First, we'd float in separate boats. It was extremely unlikely that we'd both turn over at the same time. One would be able to help the other if trouble developed. Second, we would be using Poke Boats, small, pointed, fiberglass craft which look like kayaks but are infinitely more stable. And third, both Pete and I would be carrying waterproof canoe bags with complete changes of warm woolen clothes, a quick-fire kit, and copious supplies of candy bars and other high-energy snacks. Indeed, if one of us did go in the drink, it would be a shivering experience, but not one that should cause any more than temporary discomfort.
After leaving the convenience store, I led Pete over a series of backroads to the bridge where our float would end. Daylight was seeping beneath the overcast; the countryside seemed deserted. No humans were stirring. No deer were feeding around the field edges. No crows were flying over the quiet, snow-covered valleys. The only sign of life rose from the chimneys of the houses along the roadsides. Thin plumes of smoke testified that the inhabitants had stoked the morning fire and then crawled back under the covers.
We left my Jeep by the takeout bridge, then continued in Pete's pickup to a ford five miles upstream. Here we pulled on waders and parkas. Next, we untied and lifted the boats off his truck and arranged our guns and gear inside. Besides our emergency clothes bags, we each had four decoys (in case we found a slough where ducks were working), a thermos full of coffee, a standard paddle, and a smaller paddle with the handle cut off.
"Basically, we'll be drifting instead of paddling," Pete explained. "We'll use these cutoff paddles as skullers to keep our boats aligned with the current.
"Now, we'll probably get two types of chances at ducks," he continued. "They may be hiding along the edge of the river, behind logs or drift. We'll never know these ducks are around until they flush.
"Or we might see some swimming ahead of us, out of range. If this happens, just keep still and let the river carry us in their direction. They won't know what we are, and usually they'll swim a few yards and then ease in next to the bank and let us drift close enough for a shot when they jump up."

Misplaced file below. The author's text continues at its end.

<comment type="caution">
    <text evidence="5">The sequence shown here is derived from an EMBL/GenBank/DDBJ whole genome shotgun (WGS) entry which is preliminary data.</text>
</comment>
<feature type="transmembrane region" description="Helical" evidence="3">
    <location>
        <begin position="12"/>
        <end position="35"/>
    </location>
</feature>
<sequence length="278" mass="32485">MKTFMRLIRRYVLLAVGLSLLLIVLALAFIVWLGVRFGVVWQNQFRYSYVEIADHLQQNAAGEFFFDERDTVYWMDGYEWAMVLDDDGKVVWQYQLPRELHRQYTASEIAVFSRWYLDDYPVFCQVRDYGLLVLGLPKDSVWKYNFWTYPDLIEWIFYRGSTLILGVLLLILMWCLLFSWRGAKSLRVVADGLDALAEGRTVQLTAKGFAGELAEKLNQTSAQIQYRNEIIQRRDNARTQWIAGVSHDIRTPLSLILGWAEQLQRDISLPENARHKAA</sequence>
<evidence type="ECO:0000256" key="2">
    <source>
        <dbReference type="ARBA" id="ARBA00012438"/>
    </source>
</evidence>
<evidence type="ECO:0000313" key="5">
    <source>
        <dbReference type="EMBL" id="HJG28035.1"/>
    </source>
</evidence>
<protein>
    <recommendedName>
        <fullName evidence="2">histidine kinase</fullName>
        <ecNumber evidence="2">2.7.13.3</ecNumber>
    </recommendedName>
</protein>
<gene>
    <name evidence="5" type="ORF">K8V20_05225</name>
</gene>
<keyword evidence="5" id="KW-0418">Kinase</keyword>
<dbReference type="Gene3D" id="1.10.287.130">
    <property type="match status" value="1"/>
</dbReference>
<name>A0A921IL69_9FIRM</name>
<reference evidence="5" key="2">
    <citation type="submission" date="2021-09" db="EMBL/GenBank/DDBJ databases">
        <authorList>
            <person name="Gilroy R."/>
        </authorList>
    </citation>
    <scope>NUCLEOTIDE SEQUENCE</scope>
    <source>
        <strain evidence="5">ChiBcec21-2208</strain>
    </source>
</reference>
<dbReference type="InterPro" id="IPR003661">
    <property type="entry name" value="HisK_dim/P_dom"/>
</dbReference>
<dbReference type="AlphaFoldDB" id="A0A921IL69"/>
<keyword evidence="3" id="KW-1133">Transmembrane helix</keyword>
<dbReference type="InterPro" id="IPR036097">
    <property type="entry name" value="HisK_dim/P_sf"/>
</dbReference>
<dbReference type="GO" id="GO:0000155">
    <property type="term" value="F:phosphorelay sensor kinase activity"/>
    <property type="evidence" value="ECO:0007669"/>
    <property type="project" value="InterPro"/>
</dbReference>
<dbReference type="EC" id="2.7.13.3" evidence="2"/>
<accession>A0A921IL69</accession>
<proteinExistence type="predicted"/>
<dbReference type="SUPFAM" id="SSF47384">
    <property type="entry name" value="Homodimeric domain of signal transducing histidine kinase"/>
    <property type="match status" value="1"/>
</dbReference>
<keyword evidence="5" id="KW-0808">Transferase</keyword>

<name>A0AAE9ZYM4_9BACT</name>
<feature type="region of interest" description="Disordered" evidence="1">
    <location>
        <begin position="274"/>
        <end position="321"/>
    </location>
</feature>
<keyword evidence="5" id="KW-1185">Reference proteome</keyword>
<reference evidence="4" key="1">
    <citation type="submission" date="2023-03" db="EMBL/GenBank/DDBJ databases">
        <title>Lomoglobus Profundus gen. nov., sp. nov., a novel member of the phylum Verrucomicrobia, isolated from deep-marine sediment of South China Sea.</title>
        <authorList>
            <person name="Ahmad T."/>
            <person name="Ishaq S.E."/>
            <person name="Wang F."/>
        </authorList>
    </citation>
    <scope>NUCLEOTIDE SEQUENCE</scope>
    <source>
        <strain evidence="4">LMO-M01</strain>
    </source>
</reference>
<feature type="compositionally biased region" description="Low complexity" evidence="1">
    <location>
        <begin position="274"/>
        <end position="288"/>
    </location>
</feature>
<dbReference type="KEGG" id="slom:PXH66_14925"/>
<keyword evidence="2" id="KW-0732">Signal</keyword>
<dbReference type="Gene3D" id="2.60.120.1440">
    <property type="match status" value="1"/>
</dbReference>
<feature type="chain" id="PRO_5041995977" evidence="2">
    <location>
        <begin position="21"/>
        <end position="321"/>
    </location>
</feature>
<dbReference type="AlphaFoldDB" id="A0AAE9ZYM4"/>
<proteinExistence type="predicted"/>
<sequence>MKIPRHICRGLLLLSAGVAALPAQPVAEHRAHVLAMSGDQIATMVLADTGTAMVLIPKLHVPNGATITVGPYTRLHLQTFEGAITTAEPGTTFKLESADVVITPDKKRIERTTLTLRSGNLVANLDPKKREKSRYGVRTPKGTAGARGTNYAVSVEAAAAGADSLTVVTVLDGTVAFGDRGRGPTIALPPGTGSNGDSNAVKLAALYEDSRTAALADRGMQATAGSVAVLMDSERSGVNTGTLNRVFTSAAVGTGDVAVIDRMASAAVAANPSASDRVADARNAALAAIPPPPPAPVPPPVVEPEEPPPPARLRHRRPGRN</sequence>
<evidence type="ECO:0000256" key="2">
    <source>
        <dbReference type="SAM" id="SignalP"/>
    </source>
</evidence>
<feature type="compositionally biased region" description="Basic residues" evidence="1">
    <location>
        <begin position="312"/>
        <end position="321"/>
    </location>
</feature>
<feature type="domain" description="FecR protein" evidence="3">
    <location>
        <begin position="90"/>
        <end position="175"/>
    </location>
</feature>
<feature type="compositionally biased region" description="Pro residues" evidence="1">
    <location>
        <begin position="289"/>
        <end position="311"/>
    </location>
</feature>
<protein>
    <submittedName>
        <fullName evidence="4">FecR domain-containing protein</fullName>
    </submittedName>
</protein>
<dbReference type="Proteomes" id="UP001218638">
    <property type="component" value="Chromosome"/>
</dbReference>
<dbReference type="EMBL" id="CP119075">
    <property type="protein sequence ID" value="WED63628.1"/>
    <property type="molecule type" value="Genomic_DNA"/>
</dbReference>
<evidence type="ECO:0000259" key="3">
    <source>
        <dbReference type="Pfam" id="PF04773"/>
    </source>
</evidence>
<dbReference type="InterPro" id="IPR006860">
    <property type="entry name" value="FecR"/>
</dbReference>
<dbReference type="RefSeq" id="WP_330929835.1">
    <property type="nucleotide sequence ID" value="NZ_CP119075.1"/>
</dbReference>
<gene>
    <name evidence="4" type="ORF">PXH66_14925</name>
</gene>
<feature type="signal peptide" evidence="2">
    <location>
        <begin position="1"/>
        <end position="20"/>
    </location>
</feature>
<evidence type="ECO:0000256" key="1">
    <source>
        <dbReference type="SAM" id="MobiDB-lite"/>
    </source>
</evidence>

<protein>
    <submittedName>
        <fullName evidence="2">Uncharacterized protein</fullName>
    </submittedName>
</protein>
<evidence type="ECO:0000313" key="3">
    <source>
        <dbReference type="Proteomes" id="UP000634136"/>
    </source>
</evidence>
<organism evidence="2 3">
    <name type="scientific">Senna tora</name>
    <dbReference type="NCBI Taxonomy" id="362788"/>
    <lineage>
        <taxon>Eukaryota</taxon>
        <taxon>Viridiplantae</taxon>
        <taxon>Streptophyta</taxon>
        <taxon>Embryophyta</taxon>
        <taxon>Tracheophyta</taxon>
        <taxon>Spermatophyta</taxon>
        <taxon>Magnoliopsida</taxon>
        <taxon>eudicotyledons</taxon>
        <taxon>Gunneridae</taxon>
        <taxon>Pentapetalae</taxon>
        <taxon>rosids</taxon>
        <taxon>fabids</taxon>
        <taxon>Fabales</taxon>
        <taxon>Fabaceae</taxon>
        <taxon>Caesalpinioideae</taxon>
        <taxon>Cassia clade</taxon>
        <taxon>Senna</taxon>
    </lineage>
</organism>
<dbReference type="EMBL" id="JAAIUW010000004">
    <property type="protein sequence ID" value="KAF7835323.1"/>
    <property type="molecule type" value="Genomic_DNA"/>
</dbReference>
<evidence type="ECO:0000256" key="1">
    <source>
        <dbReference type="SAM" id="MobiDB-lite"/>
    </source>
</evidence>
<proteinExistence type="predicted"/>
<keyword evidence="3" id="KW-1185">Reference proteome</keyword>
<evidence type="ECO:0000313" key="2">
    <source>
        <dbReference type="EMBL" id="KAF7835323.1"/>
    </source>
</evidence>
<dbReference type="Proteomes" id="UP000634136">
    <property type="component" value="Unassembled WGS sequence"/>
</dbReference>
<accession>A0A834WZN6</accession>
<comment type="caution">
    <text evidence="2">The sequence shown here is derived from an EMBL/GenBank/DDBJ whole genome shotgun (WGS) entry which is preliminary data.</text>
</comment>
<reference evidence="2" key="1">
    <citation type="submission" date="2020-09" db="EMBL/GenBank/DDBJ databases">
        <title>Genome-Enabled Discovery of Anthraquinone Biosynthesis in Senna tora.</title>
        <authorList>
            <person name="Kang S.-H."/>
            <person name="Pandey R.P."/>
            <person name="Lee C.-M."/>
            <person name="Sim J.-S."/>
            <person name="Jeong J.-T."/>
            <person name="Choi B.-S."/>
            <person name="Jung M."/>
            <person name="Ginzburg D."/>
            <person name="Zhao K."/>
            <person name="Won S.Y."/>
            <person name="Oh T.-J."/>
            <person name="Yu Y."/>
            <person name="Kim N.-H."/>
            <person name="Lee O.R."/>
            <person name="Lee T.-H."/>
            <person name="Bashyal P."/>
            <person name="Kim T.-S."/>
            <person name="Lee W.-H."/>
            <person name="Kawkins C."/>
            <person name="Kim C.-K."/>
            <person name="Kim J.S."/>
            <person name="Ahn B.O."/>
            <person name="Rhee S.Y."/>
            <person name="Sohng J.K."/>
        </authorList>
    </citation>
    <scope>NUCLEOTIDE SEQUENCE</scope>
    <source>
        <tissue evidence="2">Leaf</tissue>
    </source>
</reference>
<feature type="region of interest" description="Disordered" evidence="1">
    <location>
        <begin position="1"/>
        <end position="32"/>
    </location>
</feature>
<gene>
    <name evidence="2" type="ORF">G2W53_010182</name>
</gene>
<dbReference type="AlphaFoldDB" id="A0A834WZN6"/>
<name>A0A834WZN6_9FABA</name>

As we prepared to start our float, an earlier difference of.opinion resurfaced. Pete had had far more experience with the Poke Boat than I, and he maintained that it was stable enough to preclude wearing a life vest. I disagreed. I knew the boat was stable, owing mainly to the paddler's low center of gravity in the water. But this river was deep in places, and I always like to err on the safe side. As we shoved off, Pete wore no life jacket over his camo parka. I had on a vest, zipped up to my chin.
A quarter mile later I recognized the practicality in his decision. The river was calm. The boat was rock-stable, and there was no way I could get my shotgun to my shoulder while wearing the cumbersome vest. I took it off and stuffed it behind my back as a cushion.
(Float-hunters should consider wearing ski belts around their waists. These provide flotation without interfering with your shooting. Also, a flotation parka is ideal for this style of hunting. In any case, I still feel that floaters should wear some type of flotation device to keep them afloat should they turn over their boat.)
Small, rural streams are always columns of quietness, away from roads and people, and today this river was especially hushed. The snow dampened all noises but the wind, which whistled through the sycamore and cottonwood trees lining the banks. The silence was almost foreboding, but it was too late to turn back. Floaters are one-way hunters, and our next stop was the bridge where my Jeep was parked.
Pete led the way. He skulled with his right hand, keeping his boat pointed downstream. In his left arm he cradled his old Ithaca pump, ready for a shot should ducks suddenly flush. Thus situated, he became a log awash on the river, saying nothing, moving very little, focusing all his attention on being prepared for his chance--whenever it should come.